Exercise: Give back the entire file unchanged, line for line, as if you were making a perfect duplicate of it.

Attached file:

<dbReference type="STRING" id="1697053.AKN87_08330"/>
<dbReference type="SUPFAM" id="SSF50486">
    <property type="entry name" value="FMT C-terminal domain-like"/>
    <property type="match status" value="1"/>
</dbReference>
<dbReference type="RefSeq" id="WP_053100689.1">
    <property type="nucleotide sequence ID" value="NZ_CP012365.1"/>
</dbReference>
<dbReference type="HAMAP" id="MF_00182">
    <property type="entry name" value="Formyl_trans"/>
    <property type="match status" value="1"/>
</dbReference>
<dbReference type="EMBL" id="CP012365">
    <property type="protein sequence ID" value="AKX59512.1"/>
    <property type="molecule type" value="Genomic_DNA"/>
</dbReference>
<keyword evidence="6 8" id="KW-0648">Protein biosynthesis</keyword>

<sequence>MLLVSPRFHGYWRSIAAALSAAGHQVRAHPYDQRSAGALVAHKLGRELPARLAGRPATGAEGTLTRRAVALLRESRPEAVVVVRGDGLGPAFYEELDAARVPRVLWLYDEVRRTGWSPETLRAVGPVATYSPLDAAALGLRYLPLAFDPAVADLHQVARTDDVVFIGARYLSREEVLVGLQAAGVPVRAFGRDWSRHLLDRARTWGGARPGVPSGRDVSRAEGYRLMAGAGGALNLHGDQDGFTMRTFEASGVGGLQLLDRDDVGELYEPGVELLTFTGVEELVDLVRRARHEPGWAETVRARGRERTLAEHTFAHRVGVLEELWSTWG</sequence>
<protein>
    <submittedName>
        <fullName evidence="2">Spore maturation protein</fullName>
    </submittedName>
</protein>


<dbReference type="STRING" id="1697053.AKN87_08330"/>
<dbReference type="SUPFAM" id="SSF50486">
    <property type="entry name" value="FMT C-terminal domain-like"/>
    <property type="match status" value="1"/>
</dbReference>
<dbReference type="RefSeq" id="WP_053100689.1">
    <property type="nucleotide sequence ID" value="NZ_CP012365.1"/>
</dbReference>
<dbReference type="HAMAP" id="MF_00182">
    <property type="entry name" value="Formyl_trans"/>
    <property type="match status" value="1"/>
</dbReference>
<dbReference type="EMBL" id="CP012365">
    <property type="protein sequence ID" value="AKX59512.1"/>
    <property type="molecule type" value="Genomic_DNA"/>
</dbReference>
<keyword evidence="6 8" id="KW-0648">Protein biosynthesis</keyword>

<sequence>MLLVSPRFHGYWRSIAAALSAAGHQVRAHPYDQRSAGALVAHKLGRELPARLAGRPATGAEGTLTRRAVALLRESRPEAVVVVRGDGLGPAFYEELDAARVPRVLWLYDEVRRTGWSPETLRAVGPVATYSPLDAAALGLRYLPLAFDPAVADLHQVARTDDVVFIGARYLSREEVLVGLQAAGVPVRAFGRDWSRHLLDRARTWGGARPGVPSGRDVSRAEGYRLMAGAGGALNLHGDQDGFTMRTFEASGVGGLQLLDRDDVGELYEPGVELLTFTGVEELVDLVRRARHEPGWAETVRARGRERTLAEHTFAHRVGVLEELWSTWG</sequence>
<protein>
    <submittedName>
        <fullName evidence="2">Spore maturation protein</fullName>
    </submittedName>
</protein>